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Which? Criticises Advertised Broadband Speeds
By: MarkJ - 02 August, 2007 (8:47 AM)

Consumer group Which? has criticised the broadband speeds advertised by ISP's and called on Ofcom to investigate because the actual performance received often falls considerably lower.

More than a third of the groups members apparently subscribe to an 'up to' 8Mbps product, yet over 300 of those found that they could only achieve an average of 2.7Mbps, with the lowest speed being just 0.09Mbps:

The Advertising Standards Agency says that using the words ‘up to’ is acceptable if most people can get close to those speeds.

Investigation call

But we believe that the advertised speeds can be misleading and want Ofcom and Trading Standards to investigate providers’ claims.

The test results are published alongside our twice-yearly ISP satisfaction survey, which shows that just 30% of Which? members on average are very satisfied with their service.

Smaller providers Global, Waitrose and Zen come out top, with big names AOL, BT and Virgin Media rated below average.

Internet service providers

Which? Online Editor Malcolm Coles said: ‘It’s shocking that internet service providers can advertise ever-increasing speeds that seem to bear little resemblance to what most people can achieve in reality.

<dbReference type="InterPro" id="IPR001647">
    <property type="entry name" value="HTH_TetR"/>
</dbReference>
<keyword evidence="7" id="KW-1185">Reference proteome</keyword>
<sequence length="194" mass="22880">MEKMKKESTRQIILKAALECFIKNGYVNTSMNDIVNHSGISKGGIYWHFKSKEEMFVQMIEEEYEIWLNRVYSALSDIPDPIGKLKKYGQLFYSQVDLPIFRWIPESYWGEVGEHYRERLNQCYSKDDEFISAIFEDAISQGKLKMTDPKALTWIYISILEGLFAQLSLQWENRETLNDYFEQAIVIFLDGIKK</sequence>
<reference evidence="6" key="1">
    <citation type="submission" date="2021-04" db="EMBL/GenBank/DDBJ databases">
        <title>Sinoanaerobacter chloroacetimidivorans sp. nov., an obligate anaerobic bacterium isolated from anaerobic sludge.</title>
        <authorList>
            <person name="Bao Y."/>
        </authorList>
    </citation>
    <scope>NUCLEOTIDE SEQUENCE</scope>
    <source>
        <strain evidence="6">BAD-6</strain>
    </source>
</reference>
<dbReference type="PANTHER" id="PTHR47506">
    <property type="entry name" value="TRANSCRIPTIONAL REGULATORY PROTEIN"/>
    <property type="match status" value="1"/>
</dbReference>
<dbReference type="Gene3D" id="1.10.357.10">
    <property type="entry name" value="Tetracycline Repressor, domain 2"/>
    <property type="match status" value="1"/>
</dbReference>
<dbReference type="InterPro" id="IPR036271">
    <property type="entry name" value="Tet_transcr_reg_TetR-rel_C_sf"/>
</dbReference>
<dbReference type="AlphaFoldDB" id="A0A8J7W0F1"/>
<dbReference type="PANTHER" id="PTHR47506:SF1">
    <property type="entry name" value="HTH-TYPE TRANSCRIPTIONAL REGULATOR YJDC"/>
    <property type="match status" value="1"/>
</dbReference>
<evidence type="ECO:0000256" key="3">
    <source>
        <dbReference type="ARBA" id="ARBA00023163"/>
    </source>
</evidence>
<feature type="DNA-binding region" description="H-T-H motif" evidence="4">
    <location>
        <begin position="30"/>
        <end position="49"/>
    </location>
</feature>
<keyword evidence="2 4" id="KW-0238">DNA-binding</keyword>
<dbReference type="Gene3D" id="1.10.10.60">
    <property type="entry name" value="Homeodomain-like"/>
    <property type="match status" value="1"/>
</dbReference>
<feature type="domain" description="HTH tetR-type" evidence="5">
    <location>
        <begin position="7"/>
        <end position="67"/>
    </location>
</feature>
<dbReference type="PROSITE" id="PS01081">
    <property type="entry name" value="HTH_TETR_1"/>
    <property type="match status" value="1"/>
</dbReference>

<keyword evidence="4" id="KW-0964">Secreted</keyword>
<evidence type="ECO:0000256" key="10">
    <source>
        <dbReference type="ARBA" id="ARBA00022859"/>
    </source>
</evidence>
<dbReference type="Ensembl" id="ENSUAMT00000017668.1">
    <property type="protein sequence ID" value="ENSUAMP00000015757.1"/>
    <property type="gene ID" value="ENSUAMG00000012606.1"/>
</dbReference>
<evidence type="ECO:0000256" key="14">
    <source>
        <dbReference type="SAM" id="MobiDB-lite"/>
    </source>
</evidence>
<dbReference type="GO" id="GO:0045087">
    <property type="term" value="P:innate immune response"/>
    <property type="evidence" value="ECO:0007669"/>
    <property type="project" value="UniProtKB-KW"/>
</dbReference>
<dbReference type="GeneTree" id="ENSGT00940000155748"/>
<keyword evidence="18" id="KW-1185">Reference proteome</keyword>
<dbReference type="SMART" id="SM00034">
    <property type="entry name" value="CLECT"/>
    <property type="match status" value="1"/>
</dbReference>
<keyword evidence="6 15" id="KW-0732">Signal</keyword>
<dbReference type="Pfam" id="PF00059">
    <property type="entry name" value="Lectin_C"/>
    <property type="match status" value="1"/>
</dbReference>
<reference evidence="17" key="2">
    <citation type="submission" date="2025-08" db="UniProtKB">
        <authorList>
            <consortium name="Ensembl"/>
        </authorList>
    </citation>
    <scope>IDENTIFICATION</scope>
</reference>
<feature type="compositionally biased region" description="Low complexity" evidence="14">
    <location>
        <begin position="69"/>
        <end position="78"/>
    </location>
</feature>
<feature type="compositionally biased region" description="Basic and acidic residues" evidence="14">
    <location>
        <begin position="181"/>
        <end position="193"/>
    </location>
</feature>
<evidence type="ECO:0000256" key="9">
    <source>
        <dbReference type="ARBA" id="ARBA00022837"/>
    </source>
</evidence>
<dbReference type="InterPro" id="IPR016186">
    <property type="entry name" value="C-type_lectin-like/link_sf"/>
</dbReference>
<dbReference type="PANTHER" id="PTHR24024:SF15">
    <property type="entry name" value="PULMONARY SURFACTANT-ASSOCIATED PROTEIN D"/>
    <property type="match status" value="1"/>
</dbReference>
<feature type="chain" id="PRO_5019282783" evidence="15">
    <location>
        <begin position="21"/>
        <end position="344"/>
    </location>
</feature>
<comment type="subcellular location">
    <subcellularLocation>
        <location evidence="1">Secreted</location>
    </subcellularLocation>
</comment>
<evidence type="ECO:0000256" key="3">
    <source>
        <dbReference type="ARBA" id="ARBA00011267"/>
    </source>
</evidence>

‘If it’s unlikely you’ll reach the advertised speed it should be made clear up front, so that you know with some certainty what you’re buying.

‘Do your research to check what speed you’re likely to get before upgrading, and if you think what you’re getting differs vastly from what you’ve paid for, speak to your provider – or if they won’t help, report them to Ofcom.

There's nothing new in this news and by now it's practically common knowledge that the expected speed will always be lower, often considerably, than the stated headline figure. Interestingly the maximum speed recorded by Which? was 6.7Mbps.

However investigating such an issue would be difficult due to the variability of individual connections and complex differences between providers and technology. It's known that Ofcom are working with the ASA to see what could be done but we don't expect any significant changes.

Thankfully just 10% of Which?'s members actually expected to receive the headline speed, suggesting that people are broadly aware of the reality. Still, if it causes this much hassle with 'up to' 8Mbps products then just imagine the "fun" we'll have with 'up to' 24Mbps services next year! Perhaps then a re-think of advertising will become truly essential as the gap turns to chasm.


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